Tuesday, 25 July 2006

As rockets rain down, a hospital takes cover

BOSTON GLOBE | July 25, 2006
By Matthew Kalman, Globe Correspondent

NAHARIYA, Israel -- When Katyusha rockets started falling around the Western Galilee Hospital on the outskirts of Nahariya in northern Israel, there was only one place to go -- underground.

In just over an hour, more than 180 patients, including birthing mothers, newborns, and general surgical cases, were moved together with their monitors, drips, nursing staff, and all ancillary equipment into bomb-proof shelters beneath the hospital buildings.

``After the hospital was hit by rockets in the early 1980s and three employees were wounded, we insisted that every new wing must have a bomb-proof emergency facility constructed underneath," said Dr. Moshe Daniel, the deputy director of the hospital, which serves a population of more than 450,000 people across northern Israel.

``Now we have 400 beds underground, including a medical emergency room. All of our eight operating theaters are bomb-proof and also protected in case of a chemical or biological event. One-hundred and eighty of the underground beds are similarly protected," he said.

The hospital serves as Israel's front-line emergency room for most of the area now under bombardment from Hezbollah rockets, as well as the first port of call for soldiers wounded in the fighting. More than 2,000 people work at the hospital.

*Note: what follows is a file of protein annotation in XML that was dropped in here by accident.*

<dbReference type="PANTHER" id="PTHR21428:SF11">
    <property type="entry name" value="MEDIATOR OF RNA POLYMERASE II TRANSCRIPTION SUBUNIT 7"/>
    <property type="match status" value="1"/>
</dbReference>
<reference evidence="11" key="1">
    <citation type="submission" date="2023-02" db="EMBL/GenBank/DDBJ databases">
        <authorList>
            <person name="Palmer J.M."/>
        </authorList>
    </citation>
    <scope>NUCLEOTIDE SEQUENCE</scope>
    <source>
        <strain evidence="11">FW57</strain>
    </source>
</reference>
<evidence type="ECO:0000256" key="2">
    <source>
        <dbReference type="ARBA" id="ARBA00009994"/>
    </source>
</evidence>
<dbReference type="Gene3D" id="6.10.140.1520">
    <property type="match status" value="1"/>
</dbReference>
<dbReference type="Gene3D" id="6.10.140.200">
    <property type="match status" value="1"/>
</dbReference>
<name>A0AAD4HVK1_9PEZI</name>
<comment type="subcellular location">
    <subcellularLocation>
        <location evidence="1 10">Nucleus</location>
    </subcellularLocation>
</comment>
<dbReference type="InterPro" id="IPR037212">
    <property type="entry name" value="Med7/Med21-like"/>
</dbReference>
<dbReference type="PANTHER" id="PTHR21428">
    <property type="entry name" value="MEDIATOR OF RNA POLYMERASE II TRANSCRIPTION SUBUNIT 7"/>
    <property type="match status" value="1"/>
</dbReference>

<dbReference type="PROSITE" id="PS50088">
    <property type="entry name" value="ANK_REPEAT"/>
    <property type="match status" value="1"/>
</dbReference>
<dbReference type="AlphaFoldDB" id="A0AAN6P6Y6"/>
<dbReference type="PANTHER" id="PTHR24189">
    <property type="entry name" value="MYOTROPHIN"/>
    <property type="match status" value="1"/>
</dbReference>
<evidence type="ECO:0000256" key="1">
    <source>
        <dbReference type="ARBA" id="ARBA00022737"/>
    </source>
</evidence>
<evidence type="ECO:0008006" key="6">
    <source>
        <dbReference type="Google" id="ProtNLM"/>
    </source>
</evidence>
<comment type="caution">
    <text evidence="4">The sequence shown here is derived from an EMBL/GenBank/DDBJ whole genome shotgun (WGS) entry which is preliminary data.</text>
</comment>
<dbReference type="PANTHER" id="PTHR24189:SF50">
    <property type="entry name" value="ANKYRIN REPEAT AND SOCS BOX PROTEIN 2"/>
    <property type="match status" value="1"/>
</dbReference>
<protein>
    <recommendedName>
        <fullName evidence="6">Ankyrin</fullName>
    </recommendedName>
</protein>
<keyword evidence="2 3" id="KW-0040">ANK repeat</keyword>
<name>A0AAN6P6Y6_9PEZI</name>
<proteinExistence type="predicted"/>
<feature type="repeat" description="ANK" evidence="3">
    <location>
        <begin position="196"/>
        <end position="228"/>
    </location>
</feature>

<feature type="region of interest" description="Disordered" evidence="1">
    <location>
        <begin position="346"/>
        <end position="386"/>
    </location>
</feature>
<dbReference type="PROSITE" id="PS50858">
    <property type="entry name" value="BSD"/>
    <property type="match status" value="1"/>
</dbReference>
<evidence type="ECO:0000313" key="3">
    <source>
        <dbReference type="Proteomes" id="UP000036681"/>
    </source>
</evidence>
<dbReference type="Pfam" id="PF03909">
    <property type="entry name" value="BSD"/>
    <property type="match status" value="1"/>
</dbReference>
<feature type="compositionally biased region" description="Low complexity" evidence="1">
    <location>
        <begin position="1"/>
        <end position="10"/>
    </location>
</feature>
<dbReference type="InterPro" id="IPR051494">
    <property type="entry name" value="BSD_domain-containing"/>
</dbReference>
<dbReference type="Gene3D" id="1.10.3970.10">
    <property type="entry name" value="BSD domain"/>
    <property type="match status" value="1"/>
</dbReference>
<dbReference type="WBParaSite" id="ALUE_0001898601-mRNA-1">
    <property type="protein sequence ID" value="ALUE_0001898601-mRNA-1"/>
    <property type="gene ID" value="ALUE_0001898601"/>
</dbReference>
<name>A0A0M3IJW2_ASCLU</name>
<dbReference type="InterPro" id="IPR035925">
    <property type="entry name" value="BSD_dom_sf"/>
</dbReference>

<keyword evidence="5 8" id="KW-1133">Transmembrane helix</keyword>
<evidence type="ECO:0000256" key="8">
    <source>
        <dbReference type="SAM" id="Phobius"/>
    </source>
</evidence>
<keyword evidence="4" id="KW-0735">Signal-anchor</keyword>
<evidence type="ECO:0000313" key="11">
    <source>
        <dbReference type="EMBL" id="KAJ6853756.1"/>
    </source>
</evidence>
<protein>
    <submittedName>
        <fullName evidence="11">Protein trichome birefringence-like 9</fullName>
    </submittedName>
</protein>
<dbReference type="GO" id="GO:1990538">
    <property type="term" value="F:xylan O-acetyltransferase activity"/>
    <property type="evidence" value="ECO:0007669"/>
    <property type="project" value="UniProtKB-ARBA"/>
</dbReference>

When the rockets began falling soon after the start of the Israeli-Hezbollah conflict on July 12, employees more than 10 minutes' drive away were asked to sleep over between shifts so as not to endanger themselves on the roads. When Nahariya was placed under curfew and residents ordered into bomb shelters, the hospital expanded its day-care facilities for the children of its workers in one of the underground bunkers and brought in extra people to help look after them. The army provided some of its young conscripts to help the nurses.

``I was on my way to work when the first rocket fell on Nahariya," said Daniel. ``It exploded right in the street ahead of me. Since then rockets have been falling all around us, every day. This is the largest building in the area and from a distance it probably stands out. I think Hezbollah use our main block to help aim their weapons. Maybe they think it looks like a military facility."

The hospital treated 400 patients injured in the first week of the war, including one soldier. ``Fortunately, only three of them were seriously injured," he said.

The basement spaces beneath the buildings are connected by large tunnels wide enough for ambulances to drive through. Inside, the atmosphere is hot and hectic. Generators hum in the background.

One of the surgical patients was David Levy, 58, whose leg was sliced open by shrapnel when a Katyusha exploded just a few yards from his home in the village of Zarit on the Israel-Lebanon border.

``I've been through all of Israel's wars, but this is the toughest," said Levy, his leg swathed in bandages. ``We came under massive fire. They used these six years since Israel pulled out to dig in and arm themselves with huge quantities of missiles."

In the underground emergency room, director Arie Eisenman is making do with 20 beds instead of the usual 55. A makeshift resuscitation room has been set up in an adjacent storage cupboard.

``It's cramped. There's hardly enough room for the doctors to get around. It's less ventilated and very hot. The staff have to remember to keep drinking all the time. But it's much safer down here," he said. ``We are under heavy shelling all the time. It's a necessity."

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